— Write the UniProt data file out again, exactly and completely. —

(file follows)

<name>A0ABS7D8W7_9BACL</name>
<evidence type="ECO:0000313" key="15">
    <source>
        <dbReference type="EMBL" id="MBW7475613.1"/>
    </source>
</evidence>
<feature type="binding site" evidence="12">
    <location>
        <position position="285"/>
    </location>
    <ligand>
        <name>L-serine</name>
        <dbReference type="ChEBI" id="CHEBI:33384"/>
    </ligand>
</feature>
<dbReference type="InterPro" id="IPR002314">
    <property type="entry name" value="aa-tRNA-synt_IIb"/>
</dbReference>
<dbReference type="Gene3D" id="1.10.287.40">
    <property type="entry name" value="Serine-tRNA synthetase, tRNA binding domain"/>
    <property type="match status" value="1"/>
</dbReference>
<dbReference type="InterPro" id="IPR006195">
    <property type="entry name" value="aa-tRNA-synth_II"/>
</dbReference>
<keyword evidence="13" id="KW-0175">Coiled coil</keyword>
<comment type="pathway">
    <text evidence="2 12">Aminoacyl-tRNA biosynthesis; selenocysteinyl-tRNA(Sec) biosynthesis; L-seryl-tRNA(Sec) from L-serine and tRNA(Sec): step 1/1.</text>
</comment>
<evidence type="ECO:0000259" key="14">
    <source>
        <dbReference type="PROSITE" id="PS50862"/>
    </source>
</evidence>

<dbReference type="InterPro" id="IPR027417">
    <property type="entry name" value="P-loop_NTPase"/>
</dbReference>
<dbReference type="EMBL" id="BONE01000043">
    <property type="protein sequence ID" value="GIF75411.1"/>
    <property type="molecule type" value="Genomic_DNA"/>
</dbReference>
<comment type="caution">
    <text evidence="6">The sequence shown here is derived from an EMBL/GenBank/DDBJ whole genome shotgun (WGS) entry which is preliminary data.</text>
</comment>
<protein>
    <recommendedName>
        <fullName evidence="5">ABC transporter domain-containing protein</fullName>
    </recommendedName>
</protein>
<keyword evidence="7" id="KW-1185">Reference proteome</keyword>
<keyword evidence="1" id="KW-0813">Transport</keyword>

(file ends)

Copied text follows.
<name>A0ABS7D8W7_9BACL</name>
<evidence type="ECO:0000313" key="15">
    <source>
        <dbReference type="EMBL" id="MBW7475613.1"/>
    </source>
</evidence>
<feature type="binding site" evidence="12">
    <location>
        <position position="285"/>
    </location>
    <ligand>
        <name>L-serine</name>
        <dbReference type="ChEBI" id="CHEBI:33384"/>
    </ligand>
</feature>
<dbReference type="InterPro" id="IPR002314">
    <property type="entry name" value="aa-tRNA-synt_IIb"/>
</dbReference>
<dbReference type="Gene3D" id="1.10.287.40">
    <property type="entry name" value="Serine-tRNA synthetase, tRNA binding domain"/>
    <property type="match status" value="1"/>
</dbReference>
<dbReference type="InterPro" id="IPR006195">
    <property type="entry name" value="aa-tRNA-synth_II"/>
</dbReference>
<keyword evidence="13" id="KW-0175">Coiled coil</keyword>
<comment type="pathway">
    <text evidence="2 12">Aminoacyl-tRNA biosynthesis; selenocysteinyl-tRNA(Sec) biosynthesis; L-seryl-tRNA(Sec) from L-serine and tRNA(Sec): step 1/1.</text>
</comment>
<evidence type="ECO:0000259" key="14">
    <source>
        <dbReference type="PROSITE" id="PS50862"/>
    </source>
</evidence>

<dbReference type="InterPro" id="IPR027417">
    <property type="entry name" value="P-loop_NTPase"/>
</dbReference>
<dbReference type="EMBL" id="BONE01000043">
    <property type="protein sequence ID" value="GIF75411.1"/>
    <property type="molecule type" value="Genomic_DNA"/>
</dbReference>
<comment type="caution">
    <text evidence="6">The sequence shown here is derived from an EMBL/GenBank/DDBJ whole genome shotgun (WGS) entry which is preliminary data.</text>
</comment>
<protein>
    <recommendedName>
        <fullName evidence="5">ABC transporter domain-containing protein</fullName>
    </recommendedName>
</protein>
<keyword evidence="7" id="KW-1185">Reference proteome</keyword>
<keyword evidence="1" id="KW-0813">Transport</keyword>